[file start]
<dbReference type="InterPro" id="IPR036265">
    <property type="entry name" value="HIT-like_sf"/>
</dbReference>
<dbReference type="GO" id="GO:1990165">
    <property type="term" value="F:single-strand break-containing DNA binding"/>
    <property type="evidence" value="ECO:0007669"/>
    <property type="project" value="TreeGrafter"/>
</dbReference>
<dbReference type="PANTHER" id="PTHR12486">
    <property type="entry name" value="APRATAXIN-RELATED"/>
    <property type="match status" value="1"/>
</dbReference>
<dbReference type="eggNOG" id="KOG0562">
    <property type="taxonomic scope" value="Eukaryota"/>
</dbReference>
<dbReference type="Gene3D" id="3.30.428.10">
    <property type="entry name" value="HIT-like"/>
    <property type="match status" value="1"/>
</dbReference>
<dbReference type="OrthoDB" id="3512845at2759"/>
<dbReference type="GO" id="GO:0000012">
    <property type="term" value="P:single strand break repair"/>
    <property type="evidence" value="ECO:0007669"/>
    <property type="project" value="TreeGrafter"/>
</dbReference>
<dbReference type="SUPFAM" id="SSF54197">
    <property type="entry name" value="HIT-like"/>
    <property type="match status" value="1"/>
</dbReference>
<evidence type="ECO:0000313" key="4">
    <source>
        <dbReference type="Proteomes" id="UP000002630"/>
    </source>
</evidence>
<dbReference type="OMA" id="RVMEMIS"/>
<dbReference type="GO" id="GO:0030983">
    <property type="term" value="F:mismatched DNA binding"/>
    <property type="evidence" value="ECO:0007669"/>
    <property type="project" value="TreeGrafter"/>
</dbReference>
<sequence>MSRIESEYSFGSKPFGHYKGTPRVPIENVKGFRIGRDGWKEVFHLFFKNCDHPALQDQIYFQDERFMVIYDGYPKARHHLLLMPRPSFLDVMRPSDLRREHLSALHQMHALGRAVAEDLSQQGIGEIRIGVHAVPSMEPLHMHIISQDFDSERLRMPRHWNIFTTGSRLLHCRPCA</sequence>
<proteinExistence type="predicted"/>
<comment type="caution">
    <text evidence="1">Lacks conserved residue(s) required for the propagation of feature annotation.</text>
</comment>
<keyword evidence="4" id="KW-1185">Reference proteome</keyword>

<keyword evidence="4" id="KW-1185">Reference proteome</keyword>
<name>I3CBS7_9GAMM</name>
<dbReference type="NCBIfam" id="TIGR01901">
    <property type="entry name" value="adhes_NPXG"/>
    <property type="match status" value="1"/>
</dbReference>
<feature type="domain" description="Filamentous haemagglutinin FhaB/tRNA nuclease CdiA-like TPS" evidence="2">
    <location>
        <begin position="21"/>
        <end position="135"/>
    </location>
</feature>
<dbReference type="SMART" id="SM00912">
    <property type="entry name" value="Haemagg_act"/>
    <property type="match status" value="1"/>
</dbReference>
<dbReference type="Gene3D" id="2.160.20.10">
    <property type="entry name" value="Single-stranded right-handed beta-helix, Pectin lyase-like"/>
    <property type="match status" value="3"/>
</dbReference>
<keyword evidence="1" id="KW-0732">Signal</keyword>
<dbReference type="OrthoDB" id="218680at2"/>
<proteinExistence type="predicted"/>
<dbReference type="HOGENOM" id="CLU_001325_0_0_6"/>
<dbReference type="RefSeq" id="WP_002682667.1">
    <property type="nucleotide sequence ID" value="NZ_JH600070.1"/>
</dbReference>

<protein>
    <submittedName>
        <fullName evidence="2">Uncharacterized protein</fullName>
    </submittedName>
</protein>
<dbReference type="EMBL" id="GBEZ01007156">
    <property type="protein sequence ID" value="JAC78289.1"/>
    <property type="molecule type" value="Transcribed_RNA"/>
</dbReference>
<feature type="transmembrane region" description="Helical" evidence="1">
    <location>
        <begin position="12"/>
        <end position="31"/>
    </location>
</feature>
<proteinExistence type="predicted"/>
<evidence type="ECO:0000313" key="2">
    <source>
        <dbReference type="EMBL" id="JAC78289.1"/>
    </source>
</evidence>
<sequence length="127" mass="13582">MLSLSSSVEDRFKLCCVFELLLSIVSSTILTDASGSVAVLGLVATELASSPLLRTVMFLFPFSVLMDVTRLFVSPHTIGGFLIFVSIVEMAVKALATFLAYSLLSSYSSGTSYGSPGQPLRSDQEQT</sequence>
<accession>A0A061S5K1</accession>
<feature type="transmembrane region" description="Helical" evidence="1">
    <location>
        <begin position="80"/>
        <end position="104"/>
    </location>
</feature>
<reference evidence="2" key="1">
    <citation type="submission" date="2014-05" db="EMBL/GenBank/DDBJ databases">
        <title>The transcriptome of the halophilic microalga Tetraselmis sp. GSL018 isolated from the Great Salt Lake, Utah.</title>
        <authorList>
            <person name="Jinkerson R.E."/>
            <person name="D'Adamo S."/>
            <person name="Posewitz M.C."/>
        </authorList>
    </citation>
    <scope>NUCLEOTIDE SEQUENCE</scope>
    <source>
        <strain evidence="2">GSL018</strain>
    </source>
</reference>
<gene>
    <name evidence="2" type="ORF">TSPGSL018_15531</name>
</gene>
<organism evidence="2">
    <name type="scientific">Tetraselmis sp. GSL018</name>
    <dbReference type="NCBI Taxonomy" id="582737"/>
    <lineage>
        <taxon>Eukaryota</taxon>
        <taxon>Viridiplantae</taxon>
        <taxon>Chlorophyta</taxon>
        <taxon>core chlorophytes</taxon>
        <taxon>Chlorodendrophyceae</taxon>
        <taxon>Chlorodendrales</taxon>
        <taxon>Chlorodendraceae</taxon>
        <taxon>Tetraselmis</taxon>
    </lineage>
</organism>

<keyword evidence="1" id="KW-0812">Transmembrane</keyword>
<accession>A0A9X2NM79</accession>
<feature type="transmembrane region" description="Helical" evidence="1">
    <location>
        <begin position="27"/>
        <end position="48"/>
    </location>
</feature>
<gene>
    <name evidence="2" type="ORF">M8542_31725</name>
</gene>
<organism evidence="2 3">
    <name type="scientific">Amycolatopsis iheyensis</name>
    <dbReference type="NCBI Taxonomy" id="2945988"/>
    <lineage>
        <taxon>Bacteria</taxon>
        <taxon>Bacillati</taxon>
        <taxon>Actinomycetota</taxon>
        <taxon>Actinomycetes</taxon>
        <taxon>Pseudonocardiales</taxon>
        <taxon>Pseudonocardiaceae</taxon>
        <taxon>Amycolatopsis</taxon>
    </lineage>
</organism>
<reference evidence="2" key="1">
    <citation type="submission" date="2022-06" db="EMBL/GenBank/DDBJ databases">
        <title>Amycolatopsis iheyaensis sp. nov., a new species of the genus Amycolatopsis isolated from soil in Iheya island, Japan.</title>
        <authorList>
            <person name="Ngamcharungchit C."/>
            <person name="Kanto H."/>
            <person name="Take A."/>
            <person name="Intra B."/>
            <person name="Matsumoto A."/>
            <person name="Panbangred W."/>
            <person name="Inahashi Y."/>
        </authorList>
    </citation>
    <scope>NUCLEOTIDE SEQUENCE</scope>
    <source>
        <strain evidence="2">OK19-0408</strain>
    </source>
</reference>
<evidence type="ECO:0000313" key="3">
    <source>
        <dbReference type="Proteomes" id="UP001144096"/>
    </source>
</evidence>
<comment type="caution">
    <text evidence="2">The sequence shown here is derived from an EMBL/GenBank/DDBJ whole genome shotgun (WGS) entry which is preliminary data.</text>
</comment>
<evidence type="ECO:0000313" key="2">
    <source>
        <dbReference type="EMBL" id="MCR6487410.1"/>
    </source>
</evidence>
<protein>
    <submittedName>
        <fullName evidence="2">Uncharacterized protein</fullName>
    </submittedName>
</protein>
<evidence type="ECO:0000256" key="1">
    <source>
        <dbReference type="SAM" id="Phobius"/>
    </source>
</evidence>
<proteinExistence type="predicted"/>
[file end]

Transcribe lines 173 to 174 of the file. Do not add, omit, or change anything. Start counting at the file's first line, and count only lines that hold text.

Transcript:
        <strain evidence="2">OK19-0408</strain>
    </source>